To quote one of the Holy Trinity of the Star Wars collecting world, “First shots are among the very first plastic figures to come from the steel molds” -- this has always served as the base to the core of this question, as the true place of a first shot in the production process is the biggest point of misconception in the hobby today. They can come in many forms, painted, unpainted, partially painted, or even in an early stage with some small variances needed, including alterations to the mold. This is part of the appeal to many collectors, especially character focus collectors, as many strive to show the progression of the toy line and production process.    

Unlike hardcopies, these are built with the final joints in place vs. pinned in place, in fact to the untrained eye a painted first shot figure may not look all that dissimilar from its production counterpart being produced in the same material. Thus, sometimes the lack of copyright info is the only way to identify a potential first shot figure with the naked eye.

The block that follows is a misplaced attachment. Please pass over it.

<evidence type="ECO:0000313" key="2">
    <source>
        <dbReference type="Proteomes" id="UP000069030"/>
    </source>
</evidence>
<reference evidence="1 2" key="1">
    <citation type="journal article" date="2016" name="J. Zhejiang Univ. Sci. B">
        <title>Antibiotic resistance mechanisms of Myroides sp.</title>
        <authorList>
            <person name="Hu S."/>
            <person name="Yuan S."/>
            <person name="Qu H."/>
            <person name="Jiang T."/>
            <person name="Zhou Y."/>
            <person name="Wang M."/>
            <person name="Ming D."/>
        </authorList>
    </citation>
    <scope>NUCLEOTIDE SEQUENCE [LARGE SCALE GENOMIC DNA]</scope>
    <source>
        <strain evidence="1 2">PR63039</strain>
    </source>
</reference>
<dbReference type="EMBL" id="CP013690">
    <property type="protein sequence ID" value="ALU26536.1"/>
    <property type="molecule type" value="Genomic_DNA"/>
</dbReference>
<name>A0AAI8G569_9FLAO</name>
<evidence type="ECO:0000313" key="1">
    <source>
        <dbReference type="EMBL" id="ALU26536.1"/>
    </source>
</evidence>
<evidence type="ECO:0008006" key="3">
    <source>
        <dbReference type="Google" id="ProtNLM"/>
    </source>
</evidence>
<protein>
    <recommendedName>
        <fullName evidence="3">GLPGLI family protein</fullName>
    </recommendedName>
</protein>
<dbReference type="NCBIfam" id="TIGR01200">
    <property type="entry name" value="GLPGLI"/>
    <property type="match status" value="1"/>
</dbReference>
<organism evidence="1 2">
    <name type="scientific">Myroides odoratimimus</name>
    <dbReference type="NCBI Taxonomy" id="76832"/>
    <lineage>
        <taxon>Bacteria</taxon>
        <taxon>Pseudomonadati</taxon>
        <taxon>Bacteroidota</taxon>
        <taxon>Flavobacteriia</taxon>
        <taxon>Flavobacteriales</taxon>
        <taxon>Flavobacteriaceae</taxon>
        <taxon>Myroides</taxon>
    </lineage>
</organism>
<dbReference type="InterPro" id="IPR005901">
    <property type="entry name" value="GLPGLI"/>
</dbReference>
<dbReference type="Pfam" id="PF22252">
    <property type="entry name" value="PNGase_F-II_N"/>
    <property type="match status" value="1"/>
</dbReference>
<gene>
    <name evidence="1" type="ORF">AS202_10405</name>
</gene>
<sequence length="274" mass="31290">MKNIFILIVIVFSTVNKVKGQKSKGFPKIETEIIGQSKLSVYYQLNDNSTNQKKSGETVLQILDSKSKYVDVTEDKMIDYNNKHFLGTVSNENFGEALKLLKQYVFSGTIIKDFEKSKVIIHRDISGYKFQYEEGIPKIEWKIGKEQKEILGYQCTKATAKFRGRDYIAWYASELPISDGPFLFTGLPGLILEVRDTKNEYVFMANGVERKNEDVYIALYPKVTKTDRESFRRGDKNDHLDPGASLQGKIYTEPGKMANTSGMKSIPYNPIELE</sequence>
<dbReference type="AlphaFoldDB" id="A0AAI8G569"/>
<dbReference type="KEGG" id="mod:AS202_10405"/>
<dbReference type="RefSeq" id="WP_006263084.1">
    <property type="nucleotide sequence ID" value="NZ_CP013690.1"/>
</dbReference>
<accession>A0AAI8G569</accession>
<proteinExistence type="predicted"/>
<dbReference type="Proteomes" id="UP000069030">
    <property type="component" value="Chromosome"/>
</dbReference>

In general, finding a first shot for your collection is an obtainable milestone for most vintage Star Wars collectors. This coupled with the reasons above have led to first shot figures gaining in popularity in the past few years, and with growth in popularity usually comes price appreciation. For the official Archive Lexicon entry on first shots click here.

First Shots by the Numbers:

Although they are among the oldest, some of the characters from Star Wars are the most plentiful of any first shots to hit the market. Looking strictly at characters, Boba Fett (roughly 100) and the Cantina Creatures (40+) represent nearly 15% of all first shots ever found (see below), explaining why we see such a large population of SW characters vs. the later lines which were more robust in character count. With SW the rarity comes in the other characters, with Death Star Droid and R5-D4 funnily being a couple of the rarest. 



As we get into later lines, variation increases and populations become more sporadic, especially with the ESB and ROTJ releases. Turning the corner, the last 15 POTF (Paploo and Lumat are counted with ROTJ) have varying degrees. Truly the next significantly large population on a per figure basis comes from the Ewoks and Droids series, and oddly enough more so with unproduced characters than some of the production figures from the line.